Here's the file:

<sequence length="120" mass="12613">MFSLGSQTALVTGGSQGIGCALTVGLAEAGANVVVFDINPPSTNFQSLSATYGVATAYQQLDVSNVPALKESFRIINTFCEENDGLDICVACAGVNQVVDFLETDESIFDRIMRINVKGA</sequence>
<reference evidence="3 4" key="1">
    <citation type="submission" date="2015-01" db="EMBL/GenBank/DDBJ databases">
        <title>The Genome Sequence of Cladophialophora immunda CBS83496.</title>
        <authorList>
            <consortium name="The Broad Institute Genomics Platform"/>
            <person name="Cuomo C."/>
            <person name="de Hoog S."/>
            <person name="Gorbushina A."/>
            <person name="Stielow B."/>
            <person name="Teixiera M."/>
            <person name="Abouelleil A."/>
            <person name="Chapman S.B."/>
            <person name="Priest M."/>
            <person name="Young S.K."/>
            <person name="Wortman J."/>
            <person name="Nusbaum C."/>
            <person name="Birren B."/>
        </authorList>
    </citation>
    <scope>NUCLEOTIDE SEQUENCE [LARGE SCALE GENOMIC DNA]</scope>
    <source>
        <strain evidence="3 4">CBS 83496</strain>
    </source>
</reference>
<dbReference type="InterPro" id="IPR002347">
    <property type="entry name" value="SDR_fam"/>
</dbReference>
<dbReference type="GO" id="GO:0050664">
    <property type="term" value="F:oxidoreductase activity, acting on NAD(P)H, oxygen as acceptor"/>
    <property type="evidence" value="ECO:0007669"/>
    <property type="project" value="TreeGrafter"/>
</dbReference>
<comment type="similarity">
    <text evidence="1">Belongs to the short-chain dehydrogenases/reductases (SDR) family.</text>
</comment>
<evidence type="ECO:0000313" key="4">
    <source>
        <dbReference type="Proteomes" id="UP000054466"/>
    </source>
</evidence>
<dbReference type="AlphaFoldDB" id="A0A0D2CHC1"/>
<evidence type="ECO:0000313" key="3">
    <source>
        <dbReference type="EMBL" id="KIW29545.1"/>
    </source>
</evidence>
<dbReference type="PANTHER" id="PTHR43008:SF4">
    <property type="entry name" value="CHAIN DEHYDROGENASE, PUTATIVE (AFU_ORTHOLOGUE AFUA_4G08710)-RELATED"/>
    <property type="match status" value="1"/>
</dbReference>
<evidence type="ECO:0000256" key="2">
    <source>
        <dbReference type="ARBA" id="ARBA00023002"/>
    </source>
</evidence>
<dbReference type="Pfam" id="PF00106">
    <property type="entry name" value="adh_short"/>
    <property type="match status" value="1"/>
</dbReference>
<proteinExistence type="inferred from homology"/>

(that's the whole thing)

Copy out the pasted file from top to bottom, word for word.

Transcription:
<sequence length="120" mass="12613">MFSLGSQTALVTGGSQGIGCALTVGLAEAGANVVVFDINPPSTNFQSLSATYGVATAYQQLDVSNVPALKESFRIINTFCEENDGLDICVACAGVNQVVDFLETDESIFDRIMRINVKGA</sequence>
<reference evidence="3 4" key="1">
    <citation type="submission" date="2015-01" db="EMBL/GenBank/DDBJ databases">
        <title>The Genome Sequence of Cladophialophora immunda CBS83496.</title>
        <authorList>
            <consortium name="The Broad Institute Genomics Platform"/>
            <person name="Cuomo C."/>
            <person name="de Hoog S."/>
            <person name="Gorbushina A."/>
            <person name="Stielow B."/>
            <person name="Teixiera M."/>
            <person name="Abouelleil A."/>
            <person name="Chapman S.B."/>
            <person name="Priest M."/>
            <person name="Young S.K."/>
            <person name="Wortman J."/>
            <person name="Nusbaum C."/>
            <person name="Birren B."/>
        </authorList>
    </citation>
    <scope>NUCLEOTIDE SEQUENCE [LARGE SCALE GENOMIC DNA]</scope>
    <source>
        <strain evidence="3 4">CBS 83496</strain>
    </source>
</reference>
<dbReference type="InterPro" id="IPR002347">
    <property type="entry name" value="SDR_fam"/>
</dbReference>
<dbReference type="GO" id="GO:0050664">
    <property type="term" value="F:oxidoreductase activity, acting on NAD(P)H, oxygen as acceptor"/>
    <property type="evidence" value="ECO:0007669"/>
    <property type="project" value="TreeGrafter"/>
</dbReference>
<comment type="similarity">
    <text evidence="1">Belongs to the short-chain dehydrogenases/reductases (SDR) family.</text>
</comment>
<evidence type="ECO:0000313" key="4">
    <source>
        <dbReference type="Proteomes" id="UP000054466"/>
    </source>
</evidence>
<dbReference type="AlphaFoldDB" id="A0A0D2CHC1"/>
<evidence type="ECO:0000313" key="3">
    <source>
        <dbReference type="EMBL" id="KIW29545.1"/>
    </source>
</evidence>
<dbReference type="PANTHER" id="PTHR43008:SF4">
    <property type="entry name" value="CHAIN DEHYDROGENASE, PUTATIVE (AFU_ORTHOLOGUE AFUA_4G08710)-RELATED"/>
    <property type="match status" value="1"/>
</dbReference>
<evidence type="ECO:0000256" key="2">
    <source>
        <dbReference type="ARBA" id="ARBA00023002"/>
    </source>
</evidence>
<dbReference type="Pfam" id="PF00106">
    <property type="entry name" value="adh_short"/>
    <property type="match status" value="1"/>
</dbReference>
<proteinExistence type="inferred from homology"/>